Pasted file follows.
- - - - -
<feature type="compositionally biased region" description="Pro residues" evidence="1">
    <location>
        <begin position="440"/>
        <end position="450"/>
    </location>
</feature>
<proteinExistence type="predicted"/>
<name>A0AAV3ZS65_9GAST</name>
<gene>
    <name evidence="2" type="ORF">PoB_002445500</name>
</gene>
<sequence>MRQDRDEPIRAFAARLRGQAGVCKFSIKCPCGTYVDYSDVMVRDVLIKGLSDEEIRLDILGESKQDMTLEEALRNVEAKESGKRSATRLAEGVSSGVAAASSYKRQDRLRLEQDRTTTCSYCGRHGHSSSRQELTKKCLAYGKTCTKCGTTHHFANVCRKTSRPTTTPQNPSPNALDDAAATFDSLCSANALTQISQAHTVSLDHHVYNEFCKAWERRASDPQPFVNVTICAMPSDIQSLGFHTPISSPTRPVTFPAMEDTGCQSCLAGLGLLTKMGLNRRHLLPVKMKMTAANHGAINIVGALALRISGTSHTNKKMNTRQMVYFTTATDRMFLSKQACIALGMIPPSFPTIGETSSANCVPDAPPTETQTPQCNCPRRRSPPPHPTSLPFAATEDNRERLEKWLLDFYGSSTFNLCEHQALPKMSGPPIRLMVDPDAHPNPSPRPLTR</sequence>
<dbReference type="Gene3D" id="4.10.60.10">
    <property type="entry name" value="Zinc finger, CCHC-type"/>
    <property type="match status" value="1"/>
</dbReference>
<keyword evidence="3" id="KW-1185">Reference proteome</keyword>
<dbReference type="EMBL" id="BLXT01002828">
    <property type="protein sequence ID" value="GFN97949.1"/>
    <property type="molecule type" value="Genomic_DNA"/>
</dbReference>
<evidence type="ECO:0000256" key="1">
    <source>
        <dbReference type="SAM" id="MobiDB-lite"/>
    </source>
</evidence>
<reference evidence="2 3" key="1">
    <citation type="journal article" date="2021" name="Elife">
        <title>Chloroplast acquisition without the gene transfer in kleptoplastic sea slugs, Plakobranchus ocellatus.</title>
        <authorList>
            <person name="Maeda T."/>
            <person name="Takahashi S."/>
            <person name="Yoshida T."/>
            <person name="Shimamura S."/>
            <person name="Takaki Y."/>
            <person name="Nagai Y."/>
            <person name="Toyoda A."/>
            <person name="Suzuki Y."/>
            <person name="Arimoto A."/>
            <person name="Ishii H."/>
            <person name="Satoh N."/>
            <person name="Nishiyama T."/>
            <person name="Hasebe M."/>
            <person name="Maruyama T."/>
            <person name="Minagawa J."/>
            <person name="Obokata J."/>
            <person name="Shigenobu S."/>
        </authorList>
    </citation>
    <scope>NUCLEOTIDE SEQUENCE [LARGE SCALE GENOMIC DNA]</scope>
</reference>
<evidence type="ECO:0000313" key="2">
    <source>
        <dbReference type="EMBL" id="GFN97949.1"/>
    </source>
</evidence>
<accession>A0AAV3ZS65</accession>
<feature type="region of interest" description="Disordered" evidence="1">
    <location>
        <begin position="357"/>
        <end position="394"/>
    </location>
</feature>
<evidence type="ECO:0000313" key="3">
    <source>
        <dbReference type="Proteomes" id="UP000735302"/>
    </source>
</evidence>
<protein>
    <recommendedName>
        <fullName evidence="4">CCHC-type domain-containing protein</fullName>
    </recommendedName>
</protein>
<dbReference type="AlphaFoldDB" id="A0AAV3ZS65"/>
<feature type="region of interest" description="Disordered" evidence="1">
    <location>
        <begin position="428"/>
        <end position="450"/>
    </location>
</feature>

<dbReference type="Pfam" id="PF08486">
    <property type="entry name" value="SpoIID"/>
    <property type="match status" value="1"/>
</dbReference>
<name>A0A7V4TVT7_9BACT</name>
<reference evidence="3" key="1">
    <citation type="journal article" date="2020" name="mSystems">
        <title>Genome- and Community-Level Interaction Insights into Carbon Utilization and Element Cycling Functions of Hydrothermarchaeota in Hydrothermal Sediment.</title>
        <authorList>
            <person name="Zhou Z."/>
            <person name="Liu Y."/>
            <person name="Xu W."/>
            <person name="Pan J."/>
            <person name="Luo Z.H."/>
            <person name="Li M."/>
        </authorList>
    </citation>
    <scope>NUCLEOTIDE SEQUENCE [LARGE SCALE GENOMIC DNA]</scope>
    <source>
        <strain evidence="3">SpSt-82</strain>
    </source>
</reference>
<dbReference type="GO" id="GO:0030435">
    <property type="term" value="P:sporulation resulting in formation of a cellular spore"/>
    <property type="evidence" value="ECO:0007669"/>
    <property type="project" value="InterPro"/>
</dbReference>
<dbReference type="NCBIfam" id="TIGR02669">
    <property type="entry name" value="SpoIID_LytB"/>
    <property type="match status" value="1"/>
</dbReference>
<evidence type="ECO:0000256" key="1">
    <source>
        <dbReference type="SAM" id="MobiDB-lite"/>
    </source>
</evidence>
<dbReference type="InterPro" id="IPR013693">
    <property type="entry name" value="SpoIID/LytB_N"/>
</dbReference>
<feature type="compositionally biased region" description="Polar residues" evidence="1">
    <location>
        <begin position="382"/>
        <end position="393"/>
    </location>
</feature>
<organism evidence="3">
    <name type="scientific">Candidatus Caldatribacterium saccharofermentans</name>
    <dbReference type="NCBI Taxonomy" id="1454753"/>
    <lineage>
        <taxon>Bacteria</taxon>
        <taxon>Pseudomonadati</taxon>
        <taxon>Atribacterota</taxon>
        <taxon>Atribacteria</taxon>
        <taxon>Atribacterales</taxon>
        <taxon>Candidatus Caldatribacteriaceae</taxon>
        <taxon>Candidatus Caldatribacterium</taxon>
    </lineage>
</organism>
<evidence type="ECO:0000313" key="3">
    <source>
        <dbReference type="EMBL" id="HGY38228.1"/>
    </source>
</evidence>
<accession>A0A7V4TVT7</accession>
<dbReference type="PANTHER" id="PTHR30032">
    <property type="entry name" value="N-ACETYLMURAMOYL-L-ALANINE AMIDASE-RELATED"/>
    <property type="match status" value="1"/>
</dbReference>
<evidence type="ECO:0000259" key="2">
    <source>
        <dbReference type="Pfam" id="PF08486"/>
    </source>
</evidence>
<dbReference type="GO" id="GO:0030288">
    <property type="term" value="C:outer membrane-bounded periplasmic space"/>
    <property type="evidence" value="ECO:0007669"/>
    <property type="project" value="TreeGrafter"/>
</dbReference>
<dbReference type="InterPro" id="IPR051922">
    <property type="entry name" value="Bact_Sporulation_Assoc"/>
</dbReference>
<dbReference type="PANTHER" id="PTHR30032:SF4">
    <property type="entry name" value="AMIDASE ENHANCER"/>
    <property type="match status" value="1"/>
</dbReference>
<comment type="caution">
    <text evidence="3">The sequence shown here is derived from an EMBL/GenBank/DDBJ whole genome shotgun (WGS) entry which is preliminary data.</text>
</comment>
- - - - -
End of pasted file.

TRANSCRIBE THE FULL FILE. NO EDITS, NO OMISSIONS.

<feature type="compositionally biased region" description="Pro residues" evidence="1">
    <location>
        <begin position="440"/>
        <end position="450"/>
    </location>
</feature>
<proteinExistence type="predicted"/>
<name>A0AAV3ZS65_9GAST</name>
<gene>
    <name evidence="2" type="ORF">PoB_002445500</name>
</gene>
<sequence>MRQDRDEPIRAFAARLRGQAGVCKFSIKCPCGTYVDYSDVMVRDVLIKGLSDEEIRLDILGESKQDMTLEEALRNVEAKESGKRSATRLAEGVSSGVAAASSYKRQDRLRLEQDRTTTCSYCGRHGHSSSRQELTKKCLAYGKTCTKCGTTHHFANVCRKTSRPTTTPQNPSPNALDDAAATFDSLCSANALTQISQAHTVSLDHHVYNEFCKAWERRASDPQPFVNVTICAMPSDIQSLGFHTPISSPTRPVTFPAMEDTGCQSCLAGLGLLTKMGLNRRHLLPVKMKMTAANHGAINIVGALALRISGTSHTNKKMNTRQMVYFTTATDRMFLSKQACIALGMIPPSFPTIGETSSANCVPDAPPTETQTPQCNCPRRRSPPPHPTSLPFAATEDNRERLEKWLLDFYGSSTFNLCEHQALPKMSGPPIRLMVDPDAHPNPSPRPLTR</sequence>
<dbReference type="Gene3D" id="4.10.60.10">
    <property type="entry name" value="Zinc finger, CCHC-type"/>
    <property type="match status" value="1"/>
</dbReference>
<keyword evidence="3" id="KW-1185">Reference proteome</keyword>
<dbReference type="EMBL" id="BLXT01002828">
    <property type="protein sequence ID" value="GFN97949.1"/>
    <property type="molecule type" value="Genomic_DNA"/>
</dbReference>
<evidence type="ECO:0000256" key="1">
    <source>
        <dbReference type="SAM" id="MobiDB-lite"/>
    </source>
</evidence>
<reference evidence="2 3" key="1">
    <citation type="journal article" date="2021" name="Elife">
        <title>Chloroplast acquisition without the gene transfer in kleptoplastic sea slugs, Plakobranchus ocellatus.</title>
        <authorList>
            <person name="Maeda T."/>
            <person name="Takahashi S."/>
            <person name="Yoshida T."/>
            <person name="Shimamura S."/>
            <person name="Takaki Y."/>
            <person name="Nagai Y."/>
            <person name="Toyoda A."/>
            <person name="Suzuki Y."/>
            <person name="Arimoto A."/>
            <person name="Ishii H."/>
            <person name="Satoh N."/>
            <person name="Nishiyama T."/>
            <person name="Hasebe M."/>
            <person name="Maruyama T."/>
            <person name="Minagawa J."/>
            <person name="Obokata J."/>
            <person name="Shigenobu S."/>
        </authorList>
    </citation>
    <scope>NUCLEOTIDE SEQUENCE [LARGE SCALE GENOMIC DNA]</scope>
</reference>
<evidence type="ECO:0000313" key="2">
    <source>
        <dbReference type="EMBL" id="GFN97949.1"/>
    </source>
</evidence>
<accession>A0AAV3ZS65</accession>
<feature type="region of interest" description="Disordered" evidence="1">
    <location>
        <begin position="357"/>
        <end position="394"/>
    </location>
</feature>
<evidence type="ECO:0000313" key="3">
    <source>
        <dbReference type="Proteomes" id="UP000735302"/>
    </source>
</evidence>
<protein>
    <recommendedName>
        <fullName evidence="4">CCHC-type domain-containing protein</fullName>
    </recommendedName>
</protein>
<dbReference type="AlphaFoldDB" id="A0AAV3ZS65"/>
<feature type="region of interest" description="Disordered" evidence="1">
    <location>
        <begin position="428"/>
        <end position="450"/>
    </location>
</feature>

<dbReference type="Pfam" id="PF08486">
    <property type="entry name" value="SpoIID"/>
    <property type="match status" value="1"/>
</dbReference>
<name>A0A7V4TVT7_9BACT</name>
<reference evidence="3" key="1">
    <citation type="journal article" date="2020" name="mSystems">
        <title>Genome- and Community-Level Interaction Insights into Carbon Utilization and Element Cycling Functions of Hydrothermarchaeota in Hydrothermal Sediment.</title>
        <authorList>
            <person name="Zhou Z."/>
            <person name="Liu Y."/>
            <person name="Xu W."/>
            <person name="Pan J."/>
            <person name="Luo Z.H."/>
            <person name="Li M."/>
        </authorList>
    </citation>
    <scope>NUCLEOTIDE SEQUENCE [LARGE SCALE GENOMIC DNA]</scope>
    <source>
        <strain evidence="3">SpSt-82</strain>
    </source>
</reference>
<dbReference type="GO" id="GO:0030435">
    <property type="term" value="P:sporulation resulting in formation of a cellular spore"/>
    <property type="evidence" value="ECO:0007669"/>
    <property type="project" value="InterPro"/>
</dbReference>
<dbReference type="NCBIfam" id="TIGR02669">
    <property type="entry name" value="SpoIID_LytB"/>
    <property type="match status" value="1"/>
</dbReference>
<evidence type="ECO:0000256" key="1">
    <source>
        <dbReference type="SAM" id="MobiDB-lite"/>
    </source>
</evidence>
<dbReference type="InterPro" id="IPR013693">
    <property type="entry name" value="SpoIID/LytB_N"/>
</dbReference>
<feature type="compositionally biased region" description="Polar residues" evidence="1">
    <location>
        <begin position="382"/>
        <end position="393"/>
    </location>
</feature>
<organism evidence="3">
    <name type="scientific">Candidatus Caldatribacterium saccharofermentans</name>
    <dbReference type="NCBI Taxonomy" id="1454753"/>
    <lineage>
        <taxon>Bacteria</taxon>
        <taxon>Pseudomonadati</taxon>
        <taxon>Atribacterota</taxon>
        <taxon>Atribacteria</taxon>
        <taxon>Atribacterales</taxon>
        <taxon>Candidatus Caldatribacteriaceae</taxon>
        <taxon>Candidatus Caldatribacterium</taxon>
    </lineage>
</organism>
<evidence type="ECO:0000313" key="3">
    <source>
        <dbReference type="EMBL" id="HGY38228.1"/>
    </source>
</evidence>
<accession>A0A7V4TVT7</accession>
<dbReference type="PANTHER" id="PTHR30032">
    <property type="entry name" value="N-ACETYLMURAMOYL-L-ALANINE AMIDASE-RELATED"/>
    <property type="match status" value="1"/>
</dbReference>
<evidence type="ECO:0000259" key="2">
    <source>
        <dbReference type="Pfam" id="PF08486"/>
    </source>
</evidence>
<dbReference type="GO" id="GO:0030288">
    <property type="term" value="C:outer membrane-bounded periplasmic space"/>
    <property type="evidence" value="ECO:0007669"/>
    <property type="project" value="TreeGrafter"/>
</dbReference>
<dbReference type="InterPro" id="IPR051922">
    <property type="entry name" value="Bact_Sporulation_Assoc"/>
</dbReference>
<dbReference type="PANTHER" id="PTHR30032:SF4">
    <property type="entry name" value="AMIDASE ENHANCER"/>
    <property type="match status" value="1"/>
</dbReference>
<comment type="caution">
    <text evidence="3">The sequence shown here is derived from an EMBL/GenBank/DDBJ whole genome shotgun (WGS) entry which is preliminary data.</text>
</comment>